Currently, I want to apply to one of the companies in the US for a training internship for computer science students. However, unfortunately I have a problem. I must mark or uncheck this statement:

Will you now or in the future require company X to commence (“sponsor”) an immigration case in order to employ you? 

I do not plan to stay in the US for more than 12 weeks, but I do not rule out that in the future I will want to move here, although I have no idea if I want to be with the company X in the distant future.
1. If I check "No", will my flight and visa costs have to be covered by myself?
2. If I check "no", can the company state that I do not care to cooperate with them?
3. If I say yes, will the company think that I really want to settle in the US and they are just a tool for this?

I am asking for advice on this matter. Greetings from Eastern Europe

  • I'm very surprised that a non-US person can come to the US and work for 12 weeks? – Fattie Jan 22 '19 at 10:36
  • That's common practice – VirtualUser Jan 22 '19 at 16:54
  • Wow awesome. Enjoy, then! – Fattie Jan 22 '19 at 17:26
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    @Fattie there are several visas for business people, residents, business owners,for students etc.split between usage case and requirements of the person depending on their citizenship and status.there usually are different criteria that need to be fulfilled to be eligible. – DigitalBlade969 Jan 22 '19 at 17:37
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    company's form . – VirtualUser Jan 23 '19 at 0:18

Please use only official government sources to answer immigration questions.

Get in touch with the authorities in question directly.

Best place to start is visiting the embassy website of the country you want to stay in, that countrys governments official website or legal advice in immigration matters.

Your answer will depend on your nationality and your personal / professional circumstances.

  • But my question is not only about immigration but also about how X company will interpret decisions – VirtualUser Jan 22 '19 at 16:54
  • @VirtualUser yes, but in order to understand how they'll interpret, you need to know what that question actually means for you,thus how you NEED to answer it (you most likely don't have a choice, you either need a sponsor or not)and what likely consequence the company draws in your case.You shouldn't rely on what is said on the internet.These things need to come from a reliable,official source. – DigitalBlade969 Jan 22 '19 at 17:30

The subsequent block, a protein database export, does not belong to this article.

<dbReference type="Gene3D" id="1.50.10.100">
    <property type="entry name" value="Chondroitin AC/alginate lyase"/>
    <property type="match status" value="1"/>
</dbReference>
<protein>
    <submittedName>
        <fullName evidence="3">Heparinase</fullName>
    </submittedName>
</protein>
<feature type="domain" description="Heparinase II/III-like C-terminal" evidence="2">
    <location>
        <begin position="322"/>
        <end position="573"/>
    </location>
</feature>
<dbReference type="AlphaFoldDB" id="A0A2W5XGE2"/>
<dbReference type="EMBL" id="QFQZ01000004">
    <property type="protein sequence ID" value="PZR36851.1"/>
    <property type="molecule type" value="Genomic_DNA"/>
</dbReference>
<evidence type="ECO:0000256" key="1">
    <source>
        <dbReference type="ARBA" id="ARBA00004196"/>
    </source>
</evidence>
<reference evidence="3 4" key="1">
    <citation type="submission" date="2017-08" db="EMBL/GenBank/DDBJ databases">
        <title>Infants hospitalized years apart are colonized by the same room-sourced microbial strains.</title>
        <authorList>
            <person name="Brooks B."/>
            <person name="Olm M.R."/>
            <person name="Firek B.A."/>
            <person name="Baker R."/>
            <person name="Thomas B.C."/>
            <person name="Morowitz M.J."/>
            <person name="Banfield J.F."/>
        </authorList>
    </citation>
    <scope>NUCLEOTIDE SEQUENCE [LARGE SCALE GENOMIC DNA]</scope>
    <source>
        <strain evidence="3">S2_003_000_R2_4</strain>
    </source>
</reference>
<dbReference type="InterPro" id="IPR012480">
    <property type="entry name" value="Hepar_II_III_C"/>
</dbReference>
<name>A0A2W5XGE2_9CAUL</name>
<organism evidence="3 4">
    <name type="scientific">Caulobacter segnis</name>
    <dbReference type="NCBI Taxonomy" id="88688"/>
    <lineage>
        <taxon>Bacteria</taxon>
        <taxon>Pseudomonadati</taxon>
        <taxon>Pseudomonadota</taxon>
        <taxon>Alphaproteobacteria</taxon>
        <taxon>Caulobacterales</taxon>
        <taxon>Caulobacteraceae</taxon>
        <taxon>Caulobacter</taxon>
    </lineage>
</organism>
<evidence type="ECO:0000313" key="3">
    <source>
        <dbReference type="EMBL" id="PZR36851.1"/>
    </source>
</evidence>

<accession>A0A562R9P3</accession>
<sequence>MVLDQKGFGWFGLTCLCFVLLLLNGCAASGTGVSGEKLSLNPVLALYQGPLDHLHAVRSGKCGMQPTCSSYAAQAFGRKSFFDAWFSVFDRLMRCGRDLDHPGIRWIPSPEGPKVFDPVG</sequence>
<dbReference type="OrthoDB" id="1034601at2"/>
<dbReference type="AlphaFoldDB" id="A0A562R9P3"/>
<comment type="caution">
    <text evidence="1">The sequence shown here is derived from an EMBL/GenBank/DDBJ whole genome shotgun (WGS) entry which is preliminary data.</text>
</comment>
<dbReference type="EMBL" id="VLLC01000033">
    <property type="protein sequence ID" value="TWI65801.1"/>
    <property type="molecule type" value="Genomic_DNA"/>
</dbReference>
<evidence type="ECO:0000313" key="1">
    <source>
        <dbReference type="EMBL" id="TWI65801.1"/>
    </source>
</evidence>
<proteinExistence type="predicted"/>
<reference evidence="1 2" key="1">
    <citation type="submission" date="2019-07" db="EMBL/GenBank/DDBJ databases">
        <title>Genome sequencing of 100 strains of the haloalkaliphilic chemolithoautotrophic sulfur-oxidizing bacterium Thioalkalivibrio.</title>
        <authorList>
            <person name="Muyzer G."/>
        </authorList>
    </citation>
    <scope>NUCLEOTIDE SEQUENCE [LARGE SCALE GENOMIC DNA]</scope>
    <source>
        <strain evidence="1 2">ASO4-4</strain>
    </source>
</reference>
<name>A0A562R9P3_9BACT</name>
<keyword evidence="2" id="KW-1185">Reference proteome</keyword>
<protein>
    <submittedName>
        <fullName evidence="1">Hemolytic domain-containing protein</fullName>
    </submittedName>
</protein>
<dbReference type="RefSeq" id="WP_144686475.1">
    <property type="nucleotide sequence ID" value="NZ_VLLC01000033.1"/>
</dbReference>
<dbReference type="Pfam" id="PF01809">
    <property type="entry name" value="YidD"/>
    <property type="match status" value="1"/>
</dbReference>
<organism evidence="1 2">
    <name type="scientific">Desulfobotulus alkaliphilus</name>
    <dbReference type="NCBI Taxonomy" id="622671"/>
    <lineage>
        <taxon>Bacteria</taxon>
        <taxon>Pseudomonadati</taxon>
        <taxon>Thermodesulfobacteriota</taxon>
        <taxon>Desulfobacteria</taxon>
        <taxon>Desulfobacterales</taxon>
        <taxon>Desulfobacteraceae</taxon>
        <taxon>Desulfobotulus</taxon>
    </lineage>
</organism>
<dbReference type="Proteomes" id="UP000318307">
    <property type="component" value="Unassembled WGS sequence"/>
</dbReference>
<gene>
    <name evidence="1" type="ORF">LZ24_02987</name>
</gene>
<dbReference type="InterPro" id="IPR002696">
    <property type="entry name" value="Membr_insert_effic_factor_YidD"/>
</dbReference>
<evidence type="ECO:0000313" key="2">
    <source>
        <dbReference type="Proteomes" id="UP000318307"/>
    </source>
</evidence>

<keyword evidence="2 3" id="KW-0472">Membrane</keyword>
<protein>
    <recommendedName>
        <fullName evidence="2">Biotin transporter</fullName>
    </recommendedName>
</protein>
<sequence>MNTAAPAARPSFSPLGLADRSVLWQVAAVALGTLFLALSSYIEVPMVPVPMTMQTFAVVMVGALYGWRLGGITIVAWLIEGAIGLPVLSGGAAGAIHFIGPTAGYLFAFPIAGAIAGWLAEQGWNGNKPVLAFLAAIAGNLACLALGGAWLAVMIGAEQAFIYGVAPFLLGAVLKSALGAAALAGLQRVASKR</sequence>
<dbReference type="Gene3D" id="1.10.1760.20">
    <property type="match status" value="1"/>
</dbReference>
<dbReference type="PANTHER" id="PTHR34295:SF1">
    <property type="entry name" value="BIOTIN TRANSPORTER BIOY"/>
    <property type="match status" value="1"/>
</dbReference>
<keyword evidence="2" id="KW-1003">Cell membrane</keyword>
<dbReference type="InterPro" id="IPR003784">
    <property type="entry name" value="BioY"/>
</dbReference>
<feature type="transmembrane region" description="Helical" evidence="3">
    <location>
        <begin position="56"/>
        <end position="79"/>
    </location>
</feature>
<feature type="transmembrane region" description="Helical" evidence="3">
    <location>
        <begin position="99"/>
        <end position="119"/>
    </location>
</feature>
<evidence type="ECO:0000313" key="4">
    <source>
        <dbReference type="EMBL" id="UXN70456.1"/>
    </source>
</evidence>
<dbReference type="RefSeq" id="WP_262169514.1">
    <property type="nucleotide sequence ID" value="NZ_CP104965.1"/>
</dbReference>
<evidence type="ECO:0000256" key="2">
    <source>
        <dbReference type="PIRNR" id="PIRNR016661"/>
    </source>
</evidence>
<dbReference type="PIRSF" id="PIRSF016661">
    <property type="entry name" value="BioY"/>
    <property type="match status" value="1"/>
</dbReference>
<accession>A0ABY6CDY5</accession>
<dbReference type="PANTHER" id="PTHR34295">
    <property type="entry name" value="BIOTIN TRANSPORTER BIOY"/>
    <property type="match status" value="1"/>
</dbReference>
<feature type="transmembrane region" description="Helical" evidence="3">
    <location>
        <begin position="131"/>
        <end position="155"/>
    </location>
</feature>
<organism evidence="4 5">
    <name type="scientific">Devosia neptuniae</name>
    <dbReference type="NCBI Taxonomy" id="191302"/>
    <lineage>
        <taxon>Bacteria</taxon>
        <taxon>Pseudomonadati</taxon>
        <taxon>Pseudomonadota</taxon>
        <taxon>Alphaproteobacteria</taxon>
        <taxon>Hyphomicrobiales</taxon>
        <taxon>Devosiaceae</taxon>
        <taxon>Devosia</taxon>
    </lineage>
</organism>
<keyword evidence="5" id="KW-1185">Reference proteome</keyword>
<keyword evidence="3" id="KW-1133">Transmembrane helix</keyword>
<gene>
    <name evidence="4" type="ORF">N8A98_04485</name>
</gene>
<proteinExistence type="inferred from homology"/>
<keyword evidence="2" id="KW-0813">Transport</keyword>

• I checked on USA embassy in my country and there is only about M-1 visa, but nothing what can give me more details about that :( – VirtualUser Jan 22 '19 at 17:54
  • @VirtualUser that's not so good.Is it in the EU, what country? It might help to check about EU citizens if you are in a member country.Also have a look at your countrys website for potential information.Maybe the university or agency through which you're making the internship program can help you out?The U.S. Immigration website should also help.if nothing works maybe it's best to call as you're a student who wants to intern at the moment.and you can ask what repercussions it might have for the companys decision depending on what you enter. – DigitalBlade969 Jan 22 '19 at 21:11
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    Yes, I am citizen of member country. Thanks for your advice, I will try them all! – VirtualUser Jan 22 '19 at 21:25

The question "Will you now or in the future require company X to commence (“sponsor”) an immigration case in order to employ you? " isn't about how long you want to stay in the USA or how long you want to work. Or the cost of your flight, visa application, accommodation etc.

Its about your visa and if you can legally work in the USA. If you answer incorrectly, it is entirely possible that the company will simply terminate your employment when you arrive since you can't legally work and just ignore you since you have been unfaithful to them. Or you may just be denied a visa in the first place since you plan to work in the USA but have no one to guarantee you are working there (since you answered no).

I don't know the details, but you will need to check with proper authorities and get the requirements of the visa you are applying for that lets you go, stay and work in the USA.

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